This photo taken by sookietex on Manhattan's Upper West Side at 83rd Street and Amsterdam Avenue December 18th 2009
The fir is undoubtedly the Christmas tree par excellence, especially in the northwestern and Lake States, on account of its long, horizontally spreading, springy branches, and its deep green and fragrant foliage which persists longer than that of almost any other evergreen. In the northeastern and Lake States it is the balsam fir (Abies balsamca) that furnishes the bulk of the Christmas tree trade; in the South it is the Fraser fir (Abies frascri) which figures as a Christmas tree but less frequently than other more accessible conifers, since the fir is confined exclusively to the tops of mountains throughout North Carolina and Tennessee. In Colorado and other Rocky Mountain States, fir, though abundant, is difficult of access and is used only sporadically, giving its place to lodgepole pine. Douglas fir. and occasionally to Engelmann spruce. On the Pacific Coast it is principally the white fir (Abies con color ) that is used as a Christmas tree.
The spruces vie with the firs in popularity as Christmas trees, but as a rule in the South and West they grow at high altitudes which makes them also difficult to get at, and are therefore substituted hy less suitable but more accessible conifers. Black spruce is the tree most seen in New York and Philadelphia. Throughout the States of Illinois and Ohio nurserymen supply the local demand with nursery grown Norway spruce.
The pines are in great demand for Christmas trees when fir and spruce are not available, or are only to be had at a high price. Throughout Maryland, Virginia, and in Washington the scrub pine (Pinus virginiana) finds a way into many homes for use in this capacity; while in southern Wyoming the lodge pole pine is almost the only species available for Christmas trees.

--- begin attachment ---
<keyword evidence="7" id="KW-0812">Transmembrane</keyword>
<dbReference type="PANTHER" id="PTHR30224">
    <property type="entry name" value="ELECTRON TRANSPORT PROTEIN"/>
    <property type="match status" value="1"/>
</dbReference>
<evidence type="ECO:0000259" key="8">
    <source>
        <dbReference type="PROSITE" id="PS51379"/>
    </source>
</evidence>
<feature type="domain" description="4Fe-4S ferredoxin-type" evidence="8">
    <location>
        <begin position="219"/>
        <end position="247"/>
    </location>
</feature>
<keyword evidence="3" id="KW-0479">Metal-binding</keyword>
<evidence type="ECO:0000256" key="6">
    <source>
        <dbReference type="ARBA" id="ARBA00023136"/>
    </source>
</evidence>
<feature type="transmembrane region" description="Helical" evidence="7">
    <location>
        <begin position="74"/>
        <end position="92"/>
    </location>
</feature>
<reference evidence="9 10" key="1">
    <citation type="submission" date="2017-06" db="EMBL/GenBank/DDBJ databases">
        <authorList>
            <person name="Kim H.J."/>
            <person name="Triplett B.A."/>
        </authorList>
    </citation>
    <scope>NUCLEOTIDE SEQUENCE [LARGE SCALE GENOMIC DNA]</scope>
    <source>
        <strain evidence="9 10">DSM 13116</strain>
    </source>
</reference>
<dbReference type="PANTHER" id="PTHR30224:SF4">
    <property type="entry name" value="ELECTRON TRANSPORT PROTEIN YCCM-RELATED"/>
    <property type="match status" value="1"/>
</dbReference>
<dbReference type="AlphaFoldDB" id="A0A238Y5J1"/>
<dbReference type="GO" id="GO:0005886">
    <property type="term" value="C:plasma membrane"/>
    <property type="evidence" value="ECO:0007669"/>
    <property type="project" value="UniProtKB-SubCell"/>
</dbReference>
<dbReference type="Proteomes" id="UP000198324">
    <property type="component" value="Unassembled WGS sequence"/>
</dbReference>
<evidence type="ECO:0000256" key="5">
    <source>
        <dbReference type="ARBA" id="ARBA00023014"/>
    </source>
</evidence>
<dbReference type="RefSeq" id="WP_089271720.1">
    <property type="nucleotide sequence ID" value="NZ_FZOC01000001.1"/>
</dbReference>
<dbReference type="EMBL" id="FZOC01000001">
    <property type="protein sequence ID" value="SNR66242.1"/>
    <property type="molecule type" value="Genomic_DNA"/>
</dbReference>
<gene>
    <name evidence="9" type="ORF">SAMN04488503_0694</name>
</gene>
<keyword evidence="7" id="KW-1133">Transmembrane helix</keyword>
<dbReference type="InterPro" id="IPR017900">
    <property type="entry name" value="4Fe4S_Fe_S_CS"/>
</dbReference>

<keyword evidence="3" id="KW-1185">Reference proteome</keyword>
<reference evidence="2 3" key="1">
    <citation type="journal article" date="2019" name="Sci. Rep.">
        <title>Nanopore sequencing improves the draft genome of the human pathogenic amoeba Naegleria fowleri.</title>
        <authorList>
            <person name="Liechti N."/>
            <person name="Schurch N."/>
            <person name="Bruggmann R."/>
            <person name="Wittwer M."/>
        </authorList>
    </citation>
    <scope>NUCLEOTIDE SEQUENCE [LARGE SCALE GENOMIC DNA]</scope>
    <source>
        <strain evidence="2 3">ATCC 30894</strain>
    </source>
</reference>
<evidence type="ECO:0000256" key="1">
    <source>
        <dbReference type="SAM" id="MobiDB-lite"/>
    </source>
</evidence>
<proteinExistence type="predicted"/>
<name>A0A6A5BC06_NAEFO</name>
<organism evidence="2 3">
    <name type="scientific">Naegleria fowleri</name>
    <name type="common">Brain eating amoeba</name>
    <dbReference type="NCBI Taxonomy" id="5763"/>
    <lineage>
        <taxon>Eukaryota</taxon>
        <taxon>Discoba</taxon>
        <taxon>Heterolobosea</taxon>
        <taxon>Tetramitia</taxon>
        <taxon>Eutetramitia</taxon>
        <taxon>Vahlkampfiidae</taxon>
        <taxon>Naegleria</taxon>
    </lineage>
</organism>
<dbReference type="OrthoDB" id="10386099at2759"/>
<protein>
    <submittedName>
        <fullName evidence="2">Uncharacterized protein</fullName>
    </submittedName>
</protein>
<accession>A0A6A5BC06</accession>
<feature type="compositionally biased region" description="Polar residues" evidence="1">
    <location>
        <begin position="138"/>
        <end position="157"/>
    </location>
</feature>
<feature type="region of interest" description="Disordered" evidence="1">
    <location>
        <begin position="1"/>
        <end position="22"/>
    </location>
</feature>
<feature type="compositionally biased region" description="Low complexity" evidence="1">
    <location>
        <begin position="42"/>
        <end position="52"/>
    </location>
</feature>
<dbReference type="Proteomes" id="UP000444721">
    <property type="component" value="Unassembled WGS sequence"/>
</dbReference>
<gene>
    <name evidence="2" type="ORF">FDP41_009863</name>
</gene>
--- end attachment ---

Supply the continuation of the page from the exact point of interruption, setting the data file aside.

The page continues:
The center of the Christmas tree industry lies in the big cities of the East. New York City and the New England States consumes nearly half of all the output. Nowhere does a Christmas tree furnish such enjoyment as in the North where its green foliage is so suggestive of summer during the black days of winter—and especially in big cities where evergreen trees can be seen only in the parks.
Maine. New Hampshire, the Berkshire Hills in Massachusetts, the Adirondacks and the Catskills in New York are the sources of supply for New York, Philadelphia and Boston, and even for Haitimore and Washington. The swamps of Michigan, Wisconsin, and Minnesota furnish the markets of Chicago, St. Paul, and Minneapolis.
TEXT CREDIT: The Guide to Nature, Volume 10